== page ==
There are rainbows. People pulling together. There are neighbours shopping for one another and the elderly and vulnerable being protected. It’s really rather beautiful, actually.
Positive #4 – Healthcare professionals, if patients didn’t fully grasp the importance of your medical training before, they do now. Professor Whitty has been hailed a hero – while Dr Faucci is now known affectionately as America’s Doc.
No longer is your opinion overruled by “my mate’s, Karen from Stockport, who said…”. Underscore this understanding by making it known that you’re available and interested in their health today, tomorrow and for the future.
So, what now?
Right now, I’m hedging my bets that you’re working longer hours than ever before.
And there’s no doubt that coronavirus is impacting businesses far and wide. But after this, patients and customers will re-engage. Your brand is here for the long haul, so protect it by proactively switching up the way things are done during these unprecedented few months, with the following ten steps.
Proactive Step #1 – Only worry about what you can control.
Like your internal comms. Stay in touch with staff and stakeholders with regular email marketing. Be friendly, engaging and, above all else, human. This is no time for robots and corporate speak. Don’t have time to write it down? Record a quick video update on your phone (or opt for video anyway – especially for social media comms).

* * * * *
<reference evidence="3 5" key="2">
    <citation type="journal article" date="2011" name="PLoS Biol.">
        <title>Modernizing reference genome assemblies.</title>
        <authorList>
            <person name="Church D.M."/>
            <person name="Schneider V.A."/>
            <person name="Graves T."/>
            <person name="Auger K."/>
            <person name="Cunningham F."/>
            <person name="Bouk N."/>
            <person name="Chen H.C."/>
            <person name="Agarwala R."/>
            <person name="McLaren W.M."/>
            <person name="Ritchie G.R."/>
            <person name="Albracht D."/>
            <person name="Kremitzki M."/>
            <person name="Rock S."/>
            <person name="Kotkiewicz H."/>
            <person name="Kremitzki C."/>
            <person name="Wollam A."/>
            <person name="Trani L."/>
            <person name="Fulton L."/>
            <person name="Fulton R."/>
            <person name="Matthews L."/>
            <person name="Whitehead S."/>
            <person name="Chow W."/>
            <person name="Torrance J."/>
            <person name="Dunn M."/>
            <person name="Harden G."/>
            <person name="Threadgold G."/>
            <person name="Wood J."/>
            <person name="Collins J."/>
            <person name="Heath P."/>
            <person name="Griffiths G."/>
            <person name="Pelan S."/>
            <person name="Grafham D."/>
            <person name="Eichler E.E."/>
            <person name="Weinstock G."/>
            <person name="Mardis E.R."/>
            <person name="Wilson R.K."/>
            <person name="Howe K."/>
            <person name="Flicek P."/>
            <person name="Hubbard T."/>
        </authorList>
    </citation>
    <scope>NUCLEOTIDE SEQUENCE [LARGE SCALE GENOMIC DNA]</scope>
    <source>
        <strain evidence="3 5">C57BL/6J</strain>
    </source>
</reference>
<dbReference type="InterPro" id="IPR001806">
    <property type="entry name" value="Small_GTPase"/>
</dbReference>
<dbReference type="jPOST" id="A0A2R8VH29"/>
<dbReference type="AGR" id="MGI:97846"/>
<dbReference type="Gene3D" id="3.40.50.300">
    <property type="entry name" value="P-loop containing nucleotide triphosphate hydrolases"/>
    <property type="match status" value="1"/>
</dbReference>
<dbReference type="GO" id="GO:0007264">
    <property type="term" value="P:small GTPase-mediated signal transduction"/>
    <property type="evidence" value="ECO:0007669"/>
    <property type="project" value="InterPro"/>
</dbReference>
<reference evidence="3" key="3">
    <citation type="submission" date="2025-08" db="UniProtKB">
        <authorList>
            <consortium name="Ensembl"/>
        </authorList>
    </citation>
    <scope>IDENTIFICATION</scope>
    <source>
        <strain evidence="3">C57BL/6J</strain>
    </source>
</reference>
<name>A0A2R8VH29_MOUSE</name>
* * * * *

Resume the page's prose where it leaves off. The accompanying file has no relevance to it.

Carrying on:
Proactive Step #2 Today is the perfect day to get around to those endless ‘To Dos’ which never get done.
It’s time to finally refresh that tired website (that you put on the back burner more times than you care to admit). Take a morning to research your ‘competitors’ and their marketing activities. Pencil ‘visuals and content’ in for the afternoons, and create refreshed in-surgery communication which will await your patients when they return.
Proactive Step #3 – Consider what more downtime might mean for your patients
For better, for worse, this lockdown means more time for internet research and looking up healthcare advice. Are you showing up to tell people about the services you could provide?
Proactive Step #4 – How does your website look?